We had an awesome #formativechat on Monday night, talking about some of the obstacles we might face while encouraging self- assessment. It was another great discussion, so we decided to keep it going here! Looking forward to your ideas and solutions
Our school make up is predominantly 80 percent Hispanic. We have a very large ELL program and one of the challenges that I see in my classroom is that some of my students do not like to self assess their learning where other students can see their thoughts.
I typically tie in a self assessment using a varied amount of online resources. Some of my students like the thumbs up, thumbs down, so-so self assessment questions. I typically tag a self-assess on each of my assignments by posting them into Google Classroom.
I teach in an International School where most of kids are ELL, we encourage them to reflect in their home language as well. That makes a huge difference as they feel supported by their home as well.
I find that there are two camps, that often are at odds with each other when you ask students to reflect on their work.
- The rose colored glasses: “I would give myself an A because I worked really hard”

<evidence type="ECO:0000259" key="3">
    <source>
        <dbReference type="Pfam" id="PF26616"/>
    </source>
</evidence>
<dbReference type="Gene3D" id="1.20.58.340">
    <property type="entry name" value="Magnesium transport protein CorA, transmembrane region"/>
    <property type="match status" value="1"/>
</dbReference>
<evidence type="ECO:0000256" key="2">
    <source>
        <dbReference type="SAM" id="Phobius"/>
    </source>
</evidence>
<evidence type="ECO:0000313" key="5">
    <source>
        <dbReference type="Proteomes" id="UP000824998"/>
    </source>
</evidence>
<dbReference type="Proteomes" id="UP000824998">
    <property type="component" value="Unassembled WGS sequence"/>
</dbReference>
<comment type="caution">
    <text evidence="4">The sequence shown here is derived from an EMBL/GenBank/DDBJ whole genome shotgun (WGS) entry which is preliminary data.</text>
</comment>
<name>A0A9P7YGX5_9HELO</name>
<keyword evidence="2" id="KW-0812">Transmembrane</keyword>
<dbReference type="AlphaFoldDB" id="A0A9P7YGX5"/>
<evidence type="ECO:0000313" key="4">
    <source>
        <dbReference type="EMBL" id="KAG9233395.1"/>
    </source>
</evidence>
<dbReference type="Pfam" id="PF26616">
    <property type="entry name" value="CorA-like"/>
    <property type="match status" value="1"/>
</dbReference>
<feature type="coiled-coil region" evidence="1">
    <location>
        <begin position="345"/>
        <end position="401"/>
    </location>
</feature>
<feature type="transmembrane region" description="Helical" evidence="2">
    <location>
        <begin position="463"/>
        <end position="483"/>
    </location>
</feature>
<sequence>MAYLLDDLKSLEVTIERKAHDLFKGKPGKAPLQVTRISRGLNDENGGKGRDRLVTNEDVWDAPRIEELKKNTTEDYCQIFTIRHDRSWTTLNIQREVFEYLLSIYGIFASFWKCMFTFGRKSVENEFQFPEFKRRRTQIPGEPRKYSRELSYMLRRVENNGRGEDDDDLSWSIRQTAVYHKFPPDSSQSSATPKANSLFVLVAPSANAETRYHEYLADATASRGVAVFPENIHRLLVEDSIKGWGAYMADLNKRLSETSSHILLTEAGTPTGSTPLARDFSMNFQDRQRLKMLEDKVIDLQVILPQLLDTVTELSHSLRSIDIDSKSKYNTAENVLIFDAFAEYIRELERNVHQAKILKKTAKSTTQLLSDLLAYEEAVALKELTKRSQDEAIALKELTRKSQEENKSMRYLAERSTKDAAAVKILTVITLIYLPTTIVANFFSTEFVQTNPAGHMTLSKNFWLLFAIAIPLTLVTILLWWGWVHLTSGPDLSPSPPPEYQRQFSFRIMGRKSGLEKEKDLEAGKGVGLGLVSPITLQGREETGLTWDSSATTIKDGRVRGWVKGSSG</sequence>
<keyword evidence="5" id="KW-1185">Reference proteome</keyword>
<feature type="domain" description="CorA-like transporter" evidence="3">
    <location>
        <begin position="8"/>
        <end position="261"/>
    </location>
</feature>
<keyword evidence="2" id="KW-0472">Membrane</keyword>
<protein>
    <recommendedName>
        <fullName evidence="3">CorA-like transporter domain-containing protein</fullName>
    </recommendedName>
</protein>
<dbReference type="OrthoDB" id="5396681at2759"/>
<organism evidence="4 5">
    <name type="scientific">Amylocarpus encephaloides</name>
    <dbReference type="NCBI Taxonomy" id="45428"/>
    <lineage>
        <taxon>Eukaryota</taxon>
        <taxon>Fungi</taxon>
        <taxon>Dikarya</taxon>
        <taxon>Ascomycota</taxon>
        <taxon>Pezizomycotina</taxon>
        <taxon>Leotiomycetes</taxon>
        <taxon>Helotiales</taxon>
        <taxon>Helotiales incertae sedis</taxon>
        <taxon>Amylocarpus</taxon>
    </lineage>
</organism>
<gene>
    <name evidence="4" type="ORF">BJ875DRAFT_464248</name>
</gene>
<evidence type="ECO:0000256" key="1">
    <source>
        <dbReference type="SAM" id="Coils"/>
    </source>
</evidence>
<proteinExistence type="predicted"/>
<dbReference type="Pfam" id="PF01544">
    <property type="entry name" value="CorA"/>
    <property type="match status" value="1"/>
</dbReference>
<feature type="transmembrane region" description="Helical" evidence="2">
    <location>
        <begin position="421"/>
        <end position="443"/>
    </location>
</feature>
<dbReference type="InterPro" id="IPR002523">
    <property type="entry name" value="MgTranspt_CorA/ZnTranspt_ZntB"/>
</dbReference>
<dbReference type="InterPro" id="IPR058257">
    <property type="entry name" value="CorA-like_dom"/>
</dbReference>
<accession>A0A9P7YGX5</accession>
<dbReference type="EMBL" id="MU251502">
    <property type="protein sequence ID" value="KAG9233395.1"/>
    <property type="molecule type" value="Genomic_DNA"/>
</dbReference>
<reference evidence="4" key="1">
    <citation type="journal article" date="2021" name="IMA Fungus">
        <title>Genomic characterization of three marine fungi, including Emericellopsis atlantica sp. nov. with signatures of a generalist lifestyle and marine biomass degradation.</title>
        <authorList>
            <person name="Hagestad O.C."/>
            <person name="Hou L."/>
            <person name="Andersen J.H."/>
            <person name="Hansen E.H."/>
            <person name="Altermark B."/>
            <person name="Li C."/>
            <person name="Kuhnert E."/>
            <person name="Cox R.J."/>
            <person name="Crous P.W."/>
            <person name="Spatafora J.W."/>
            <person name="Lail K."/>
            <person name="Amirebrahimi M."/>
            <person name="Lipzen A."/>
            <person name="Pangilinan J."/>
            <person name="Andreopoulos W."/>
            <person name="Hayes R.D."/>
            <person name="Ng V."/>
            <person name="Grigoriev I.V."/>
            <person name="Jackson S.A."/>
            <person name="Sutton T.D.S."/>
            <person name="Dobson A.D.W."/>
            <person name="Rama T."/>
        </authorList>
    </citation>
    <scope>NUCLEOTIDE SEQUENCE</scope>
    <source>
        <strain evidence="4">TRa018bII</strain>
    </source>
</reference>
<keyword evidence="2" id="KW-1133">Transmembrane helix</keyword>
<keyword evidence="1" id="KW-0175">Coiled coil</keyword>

- The worst critic: “I would give myself a D because I really did not like …”
What has helped me to overcome both (and is still a work in progress) is teaching students to read/unpack the rubrics and use them to guide their work.
Thank you, as I begin to review my efforts this year. I will revise my rubrics to take that into account.
I completely agree! My geometry PLC group decided to use a standards based grading system this year and I feel that self-assessment is a huge part of this process. I teach Honors Geometry so it was extremely hard at the beginning of the year to get my students to take the self-assessment and reflection seriously and not just give me fluff responses. I agree that having detailed and specific rubrics and performance scales are essential in making this process work. I still get those responses like @mgarcia mentioned, but the majority of my students are actually really taking the time to self-assess and reflect on their learning. I feel like my downfall has been in taking the time to have students do another reflection after we have taken the assessment. I do a great job of having them self-assess and reflect on our rubrics and their learning before the assessment, but I am trying to make a more concerted effort to have them reflect after the fact and describe how their self-assessment actually compared to their score. I think this the key to getting students to have really open and honest self-assessment and reflection responses.